According to a study done by the credit-reporting bureau TransUnion only about 37% of married respondents actually share financial decisions equally. While no couple is going to totally agree about every single money issue it’s critical to discuss your long-term goals such as buying a house, retiring and planning for children. When you set goals together and work towards them as a team this can help prevent big money issues from driving you apart. And while this may be obvious you need to do this early on in the marriage before you discover later on that you don’t have the same financial goals.
Learn your partner’s money history
In addition to knowing your spouse’s debt history, you need to know each other’s money perspectives. If you learn your partner’s money history you’ll be able to understand his or her fiscal style. For example, you can ask each other questions such as did your parents talk freely about money or was money a secret. Other good questions to ask include were you involved in financial decisions and were your parents hoarders, savers or spenders? Many experts believe that different money experiences establish the way different individuals handle their finances. You should discuss each of your personal financial philosophies very early on in the marriage as this can help clear up many issues before they even crop up.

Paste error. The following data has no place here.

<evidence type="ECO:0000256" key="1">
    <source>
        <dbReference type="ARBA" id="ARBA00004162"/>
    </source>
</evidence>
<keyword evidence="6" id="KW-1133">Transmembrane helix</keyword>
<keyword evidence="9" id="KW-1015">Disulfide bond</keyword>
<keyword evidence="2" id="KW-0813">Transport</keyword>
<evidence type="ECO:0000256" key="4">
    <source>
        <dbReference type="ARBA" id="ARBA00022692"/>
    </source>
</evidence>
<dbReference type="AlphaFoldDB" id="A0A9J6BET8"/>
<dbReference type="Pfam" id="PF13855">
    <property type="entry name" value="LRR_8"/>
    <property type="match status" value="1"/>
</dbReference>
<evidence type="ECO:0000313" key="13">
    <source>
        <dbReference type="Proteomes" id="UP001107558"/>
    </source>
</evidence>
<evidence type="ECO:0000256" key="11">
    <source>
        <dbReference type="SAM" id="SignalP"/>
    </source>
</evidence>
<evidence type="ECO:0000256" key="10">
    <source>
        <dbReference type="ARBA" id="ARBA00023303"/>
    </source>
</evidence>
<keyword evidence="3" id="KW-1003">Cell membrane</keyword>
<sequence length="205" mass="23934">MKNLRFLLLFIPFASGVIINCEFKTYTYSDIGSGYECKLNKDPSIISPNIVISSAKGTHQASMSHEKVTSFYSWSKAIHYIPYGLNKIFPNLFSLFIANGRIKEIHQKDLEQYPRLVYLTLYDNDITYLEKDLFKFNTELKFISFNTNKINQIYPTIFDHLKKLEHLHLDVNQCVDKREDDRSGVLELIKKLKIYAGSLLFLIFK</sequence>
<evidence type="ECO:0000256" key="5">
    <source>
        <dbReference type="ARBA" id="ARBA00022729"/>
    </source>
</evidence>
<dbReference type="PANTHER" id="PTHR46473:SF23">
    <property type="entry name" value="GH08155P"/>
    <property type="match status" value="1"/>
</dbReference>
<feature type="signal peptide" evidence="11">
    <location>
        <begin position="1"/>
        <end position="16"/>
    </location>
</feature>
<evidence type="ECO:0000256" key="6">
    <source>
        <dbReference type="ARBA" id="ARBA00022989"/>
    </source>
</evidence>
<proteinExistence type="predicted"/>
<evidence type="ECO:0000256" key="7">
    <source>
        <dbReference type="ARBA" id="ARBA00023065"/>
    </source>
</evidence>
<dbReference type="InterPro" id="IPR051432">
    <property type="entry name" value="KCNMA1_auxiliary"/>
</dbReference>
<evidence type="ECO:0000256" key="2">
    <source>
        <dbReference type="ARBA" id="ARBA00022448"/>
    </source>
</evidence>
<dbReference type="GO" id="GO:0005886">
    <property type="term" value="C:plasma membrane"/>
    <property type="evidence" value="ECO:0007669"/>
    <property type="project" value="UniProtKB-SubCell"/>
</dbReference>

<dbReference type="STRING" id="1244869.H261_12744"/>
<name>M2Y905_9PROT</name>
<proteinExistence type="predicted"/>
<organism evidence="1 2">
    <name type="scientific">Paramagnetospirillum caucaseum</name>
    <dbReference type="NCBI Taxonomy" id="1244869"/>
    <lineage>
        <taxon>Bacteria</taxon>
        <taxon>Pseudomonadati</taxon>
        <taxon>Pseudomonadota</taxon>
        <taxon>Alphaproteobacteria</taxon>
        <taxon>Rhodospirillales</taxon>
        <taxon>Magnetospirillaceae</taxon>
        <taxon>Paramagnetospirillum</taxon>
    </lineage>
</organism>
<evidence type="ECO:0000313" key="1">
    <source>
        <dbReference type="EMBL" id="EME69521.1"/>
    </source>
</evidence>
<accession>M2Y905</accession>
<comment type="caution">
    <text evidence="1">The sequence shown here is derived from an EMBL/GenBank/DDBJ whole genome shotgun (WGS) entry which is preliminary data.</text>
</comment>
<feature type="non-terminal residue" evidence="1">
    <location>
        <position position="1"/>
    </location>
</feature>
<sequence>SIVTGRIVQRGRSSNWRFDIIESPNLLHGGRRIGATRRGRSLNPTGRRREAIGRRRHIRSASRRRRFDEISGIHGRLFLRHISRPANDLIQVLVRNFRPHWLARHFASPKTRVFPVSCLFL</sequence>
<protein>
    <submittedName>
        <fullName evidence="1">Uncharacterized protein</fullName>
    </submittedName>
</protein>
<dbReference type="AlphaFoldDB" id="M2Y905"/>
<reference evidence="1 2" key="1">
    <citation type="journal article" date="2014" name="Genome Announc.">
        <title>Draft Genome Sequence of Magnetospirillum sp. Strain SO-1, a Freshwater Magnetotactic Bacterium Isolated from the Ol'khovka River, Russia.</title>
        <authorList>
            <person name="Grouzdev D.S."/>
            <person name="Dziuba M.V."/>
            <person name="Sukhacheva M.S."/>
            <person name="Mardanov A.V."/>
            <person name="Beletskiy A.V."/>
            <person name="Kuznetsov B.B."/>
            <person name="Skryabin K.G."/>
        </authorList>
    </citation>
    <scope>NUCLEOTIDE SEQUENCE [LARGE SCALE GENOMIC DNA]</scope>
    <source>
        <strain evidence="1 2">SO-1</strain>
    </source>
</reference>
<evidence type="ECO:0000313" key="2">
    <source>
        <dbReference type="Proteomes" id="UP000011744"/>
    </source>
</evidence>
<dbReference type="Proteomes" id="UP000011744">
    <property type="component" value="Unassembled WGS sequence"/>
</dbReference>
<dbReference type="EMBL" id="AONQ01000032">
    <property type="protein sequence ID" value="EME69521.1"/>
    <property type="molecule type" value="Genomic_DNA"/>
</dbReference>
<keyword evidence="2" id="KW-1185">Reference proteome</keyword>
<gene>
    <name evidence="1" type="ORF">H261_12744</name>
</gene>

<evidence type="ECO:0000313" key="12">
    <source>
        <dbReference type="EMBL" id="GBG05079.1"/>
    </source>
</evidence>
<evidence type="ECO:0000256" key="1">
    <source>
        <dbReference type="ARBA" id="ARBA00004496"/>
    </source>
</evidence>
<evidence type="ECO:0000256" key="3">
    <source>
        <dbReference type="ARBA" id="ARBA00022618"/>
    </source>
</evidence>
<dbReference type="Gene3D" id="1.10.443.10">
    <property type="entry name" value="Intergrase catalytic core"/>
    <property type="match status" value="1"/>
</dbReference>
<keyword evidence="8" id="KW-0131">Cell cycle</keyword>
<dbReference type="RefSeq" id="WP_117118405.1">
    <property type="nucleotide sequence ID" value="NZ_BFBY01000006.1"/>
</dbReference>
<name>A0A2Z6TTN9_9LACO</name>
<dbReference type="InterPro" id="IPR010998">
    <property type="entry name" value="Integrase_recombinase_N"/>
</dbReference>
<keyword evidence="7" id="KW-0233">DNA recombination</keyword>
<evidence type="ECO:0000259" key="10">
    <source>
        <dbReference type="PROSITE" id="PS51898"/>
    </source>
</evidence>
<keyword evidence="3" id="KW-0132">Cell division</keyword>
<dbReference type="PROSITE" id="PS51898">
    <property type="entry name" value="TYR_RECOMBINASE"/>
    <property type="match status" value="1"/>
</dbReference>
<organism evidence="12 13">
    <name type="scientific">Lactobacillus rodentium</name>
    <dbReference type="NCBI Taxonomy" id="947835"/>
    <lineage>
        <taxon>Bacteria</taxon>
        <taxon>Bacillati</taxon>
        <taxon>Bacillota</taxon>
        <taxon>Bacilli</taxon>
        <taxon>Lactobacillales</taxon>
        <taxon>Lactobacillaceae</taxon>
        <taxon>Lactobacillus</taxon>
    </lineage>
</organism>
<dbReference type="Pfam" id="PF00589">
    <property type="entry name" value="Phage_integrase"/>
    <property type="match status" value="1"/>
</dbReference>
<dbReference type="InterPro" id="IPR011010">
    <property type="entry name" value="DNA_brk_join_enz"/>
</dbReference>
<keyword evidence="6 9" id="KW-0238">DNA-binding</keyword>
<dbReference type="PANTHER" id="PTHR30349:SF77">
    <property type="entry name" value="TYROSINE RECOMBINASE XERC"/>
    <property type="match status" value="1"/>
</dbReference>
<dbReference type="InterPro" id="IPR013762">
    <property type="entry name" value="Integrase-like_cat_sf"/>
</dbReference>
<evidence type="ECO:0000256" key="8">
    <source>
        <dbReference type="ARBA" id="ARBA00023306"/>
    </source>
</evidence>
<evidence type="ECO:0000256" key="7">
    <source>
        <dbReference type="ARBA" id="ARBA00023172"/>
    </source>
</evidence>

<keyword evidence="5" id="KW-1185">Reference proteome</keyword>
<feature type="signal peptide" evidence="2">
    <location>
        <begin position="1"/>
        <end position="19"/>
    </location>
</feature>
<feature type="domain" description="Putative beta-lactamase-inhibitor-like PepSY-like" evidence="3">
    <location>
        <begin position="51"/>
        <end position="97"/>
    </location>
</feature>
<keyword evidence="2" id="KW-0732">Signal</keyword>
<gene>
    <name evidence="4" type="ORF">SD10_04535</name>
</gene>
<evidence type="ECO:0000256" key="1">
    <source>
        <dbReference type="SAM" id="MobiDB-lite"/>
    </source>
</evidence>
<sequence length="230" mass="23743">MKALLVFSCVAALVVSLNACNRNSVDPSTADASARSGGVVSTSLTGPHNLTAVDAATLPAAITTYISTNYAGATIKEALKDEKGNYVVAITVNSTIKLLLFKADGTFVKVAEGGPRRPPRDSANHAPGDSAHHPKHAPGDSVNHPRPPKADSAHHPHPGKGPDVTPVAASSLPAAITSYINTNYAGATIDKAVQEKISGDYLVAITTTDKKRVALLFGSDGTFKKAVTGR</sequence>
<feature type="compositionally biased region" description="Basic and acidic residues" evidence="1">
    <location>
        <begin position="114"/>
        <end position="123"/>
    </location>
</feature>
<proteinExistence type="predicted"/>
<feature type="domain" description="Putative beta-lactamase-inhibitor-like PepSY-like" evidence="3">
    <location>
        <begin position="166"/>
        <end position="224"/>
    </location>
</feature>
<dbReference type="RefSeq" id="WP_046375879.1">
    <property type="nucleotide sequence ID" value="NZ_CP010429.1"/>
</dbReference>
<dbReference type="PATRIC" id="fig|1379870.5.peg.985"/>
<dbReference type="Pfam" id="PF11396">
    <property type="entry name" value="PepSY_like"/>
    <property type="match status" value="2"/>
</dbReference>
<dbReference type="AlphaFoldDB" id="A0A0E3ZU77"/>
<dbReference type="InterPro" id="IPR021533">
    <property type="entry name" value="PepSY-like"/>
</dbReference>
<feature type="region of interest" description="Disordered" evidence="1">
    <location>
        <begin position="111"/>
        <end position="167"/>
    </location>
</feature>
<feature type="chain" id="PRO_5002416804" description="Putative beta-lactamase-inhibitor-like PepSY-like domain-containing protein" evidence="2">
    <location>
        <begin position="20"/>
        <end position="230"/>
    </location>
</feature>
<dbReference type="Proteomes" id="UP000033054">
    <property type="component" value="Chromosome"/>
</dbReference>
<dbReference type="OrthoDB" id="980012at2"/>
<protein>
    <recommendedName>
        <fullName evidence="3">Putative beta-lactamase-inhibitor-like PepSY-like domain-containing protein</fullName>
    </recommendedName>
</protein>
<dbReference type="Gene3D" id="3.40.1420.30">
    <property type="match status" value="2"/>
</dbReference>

If you have serious financial issues the two of you cannot resolve you might ask for input from a third party. Research has shown that couples generally argue more about common everyday expenses than about long-term saving and investing. For example, one of you might think an unnecessary expense is a facial or a round of golf while the other person considers that to be a luxury. This can become serious if one of you refuses to modify your spending. However, amazing changes can occur if the two of you sit down with a third party, discuss your conflicts and get some help in learning better ways to communicate with each other.
Establish a threshold on your personal spending